The country’s economy shrunk by 2.5 per cent in 2016, according to the World Bank, and its estimated real GDP had fallen to less than half of its pre-revolution level. The official exchange rate is 1.4 Libyan dinars to a dollar, but in reality, this is more than 8 dinars to a dollar on the black market.
The discrepancy leaves room for exploitation. For instance, some profiteers withdraw dollars overseas at the official rate and then sell them on the black market at the inflated rate. Others run fraud schemes by obtaining letters of credit to import goods into Libya, then procure fewer goods than agreed upon – or in some cases none – and launder the money overseas or sell it on the black market for a profit.
Jason Pack, executive director of the US-Libya Business Association, wrote recently, “If Libyans were at first shocked when the dinar plunged to 2 per dollar, at this point they are numb.” Because of the Libyans’ lack of confidence in their local currency, he continued, “If left untreated, Libya could become like various Latin American economies where housing and car prices are quoted and paid for only in dollars and significant inefficiencies are introduced into the whole economy by the eclipse of the national currency as the primary vehicle of commerce.”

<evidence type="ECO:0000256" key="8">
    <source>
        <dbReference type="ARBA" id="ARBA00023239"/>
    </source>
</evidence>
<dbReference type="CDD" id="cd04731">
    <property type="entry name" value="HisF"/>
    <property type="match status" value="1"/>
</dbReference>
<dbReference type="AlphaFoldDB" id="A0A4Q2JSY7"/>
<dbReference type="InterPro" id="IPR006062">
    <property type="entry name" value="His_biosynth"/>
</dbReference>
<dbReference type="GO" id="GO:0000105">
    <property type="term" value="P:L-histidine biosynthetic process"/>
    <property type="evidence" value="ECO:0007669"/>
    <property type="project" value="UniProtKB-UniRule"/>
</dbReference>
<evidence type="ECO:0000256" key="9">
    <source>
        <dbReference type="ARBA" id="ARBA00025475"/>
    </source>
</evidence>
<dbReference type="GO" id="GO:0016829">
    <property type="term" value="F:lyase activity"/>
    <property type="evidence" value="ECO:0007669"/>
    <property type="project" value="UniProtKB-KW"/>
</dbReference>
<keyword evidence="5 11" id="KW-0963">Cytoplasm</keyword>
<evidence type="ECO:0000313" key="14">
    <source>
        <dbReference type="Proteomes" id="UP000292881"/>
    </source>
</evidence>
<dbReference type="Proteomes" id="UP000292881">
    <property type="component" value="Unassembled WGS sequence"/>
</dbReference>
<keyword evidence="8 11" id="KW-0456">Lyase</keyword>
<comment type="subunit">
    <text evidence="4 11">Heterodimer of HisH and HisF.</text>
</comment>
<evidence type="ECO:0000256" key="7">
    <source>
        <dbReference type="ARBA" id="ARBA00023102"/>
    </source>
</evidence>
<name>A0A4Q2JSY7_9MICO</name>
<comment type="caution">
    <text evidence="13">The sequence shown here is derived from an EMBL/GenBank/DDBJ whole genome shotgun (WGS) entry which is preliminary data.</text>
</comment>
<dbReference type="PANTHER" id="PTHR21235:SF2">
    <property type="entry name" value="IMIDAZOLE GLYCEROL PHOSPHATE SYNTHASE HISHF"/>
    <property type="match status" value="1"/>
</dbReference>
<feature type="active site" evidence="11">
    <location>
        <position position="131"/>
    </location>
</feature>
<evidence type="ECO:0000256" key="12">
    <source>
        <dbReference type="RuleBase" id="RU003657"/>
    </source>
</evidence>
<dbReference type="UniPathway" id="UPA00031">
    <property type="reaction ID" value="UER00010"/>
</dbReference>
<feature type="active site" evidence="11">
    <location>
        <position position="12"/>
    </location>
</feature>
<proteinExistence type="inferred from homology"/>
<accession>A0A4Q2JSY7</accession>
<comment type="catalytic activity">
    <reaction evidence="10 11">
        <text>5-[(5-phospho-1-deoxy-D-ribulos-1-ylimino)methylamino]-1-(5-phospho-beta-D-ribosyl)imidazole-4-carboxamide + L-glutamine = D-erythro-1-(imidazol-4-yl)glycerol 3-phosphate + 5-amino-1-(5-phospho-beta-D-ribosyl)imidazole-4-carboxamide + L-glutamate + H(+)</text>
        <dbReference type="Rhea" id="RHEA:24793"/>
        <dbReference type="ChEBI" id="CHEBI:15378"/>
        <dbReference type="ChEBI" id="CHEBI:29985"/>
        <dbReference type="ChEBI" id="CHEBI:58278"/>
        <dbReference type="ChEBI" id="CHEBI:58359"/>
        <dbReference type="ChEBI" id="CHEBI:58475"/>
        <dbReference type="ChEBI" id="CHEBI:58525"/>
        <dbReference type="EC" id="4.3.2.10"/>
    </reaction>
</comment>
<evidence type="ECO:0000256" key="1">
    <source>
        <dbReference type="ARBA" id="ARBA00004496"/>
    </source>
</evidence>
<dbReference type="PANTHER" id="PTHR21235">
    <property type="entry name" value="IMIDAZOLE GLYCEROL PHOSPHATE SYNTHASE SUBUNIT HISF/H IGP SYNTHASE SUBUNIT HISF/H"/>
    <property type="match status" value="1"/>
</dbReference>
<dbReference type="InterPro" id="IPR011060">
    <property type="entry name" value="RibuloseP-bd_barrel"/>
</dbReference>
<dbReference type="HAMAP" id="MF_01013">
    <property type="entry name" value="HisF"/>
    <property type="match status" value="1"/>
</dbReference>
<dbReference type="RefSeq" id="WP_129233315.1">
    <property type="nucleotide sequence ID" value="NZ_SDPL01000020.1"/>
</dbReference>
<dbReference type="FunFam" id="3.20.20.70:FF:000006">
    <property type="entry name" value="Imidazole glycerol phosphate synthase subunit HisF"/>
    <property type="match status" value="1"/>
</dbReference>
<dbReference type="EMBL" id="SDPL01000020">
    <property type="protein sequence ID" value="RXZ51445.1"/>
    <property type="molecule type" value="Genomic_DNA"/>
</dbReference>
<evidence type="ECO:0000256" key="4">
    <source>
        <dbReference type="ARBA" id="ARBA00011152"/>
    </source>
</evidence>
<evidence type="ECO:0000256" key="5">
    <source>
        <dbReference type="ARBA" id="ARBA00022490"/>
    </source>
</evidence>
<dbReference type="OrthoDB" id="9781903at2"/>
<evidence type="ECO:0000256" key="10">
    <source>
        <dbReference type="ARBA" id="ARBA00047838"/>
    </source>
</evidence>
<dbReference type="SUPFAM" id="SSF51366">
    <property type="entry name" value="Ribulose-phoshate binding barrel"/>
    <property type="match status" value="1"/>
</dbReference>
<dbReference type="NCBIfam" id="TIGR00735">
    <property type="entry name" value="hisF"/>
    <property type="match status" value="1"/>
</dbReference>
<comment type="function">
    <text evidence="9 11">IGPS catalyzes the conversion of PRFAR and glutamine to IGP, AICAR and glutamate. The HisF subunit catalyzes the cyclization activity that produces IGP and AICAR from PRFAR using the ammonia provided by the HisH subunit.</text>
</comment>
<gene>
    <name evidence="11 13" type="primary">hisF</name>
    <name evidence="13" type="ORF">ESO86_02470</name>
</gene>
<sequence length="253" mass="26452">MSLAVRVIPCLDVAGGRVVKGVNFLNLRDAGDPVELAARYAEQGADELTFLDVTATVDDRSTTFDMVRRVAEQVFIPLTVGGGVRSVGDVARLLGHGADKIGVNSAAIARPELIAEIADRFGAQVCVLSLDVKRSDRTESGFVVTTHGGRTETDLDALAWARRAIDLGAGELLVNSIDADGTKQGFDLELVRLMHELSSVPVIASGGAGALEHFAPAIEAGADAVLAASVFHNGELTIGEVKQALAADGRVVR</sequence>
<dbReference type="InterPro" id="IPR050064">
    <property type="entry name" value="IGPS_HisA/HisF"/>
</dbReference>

Officials at the Central Bank in Tripoli and the Government of National Accord’s Presidential Council have been debating whether to devalue the dinar to close the discrepancy between the official and black-market rate, reduce the deficit and bring more funds into the banks.
The Presidential Council supports devaluation, but the Central Bank has so far refused. Devaluation would likely be unpopular because it would raise the cost of imports and would devalue the funds Libyans have now.
Meanwhile, banks have been beset by a liquidity crisis that means many Libyan citizens are unable to withdraw their funds and employers are often unable to pay their workers’ salaries.
The Central Bank said the crisis was the result of ‘political division and the deterioration of the security situation by the end of 2014 and the inability of the state security institutions to impose their control on the security situation’. Due to the prevalence of bank robberies, hijackings and other crime, people are afraid to put their money in the banks.
The Central Bank has taken steps to enhance the use of electronic payment methods to encourage people not to take their money out in cash, but has noted that ‘the main solution to this problem lies in political stability and financial discipline and the unification of sovereign institutions and stability of the security situation in the country’.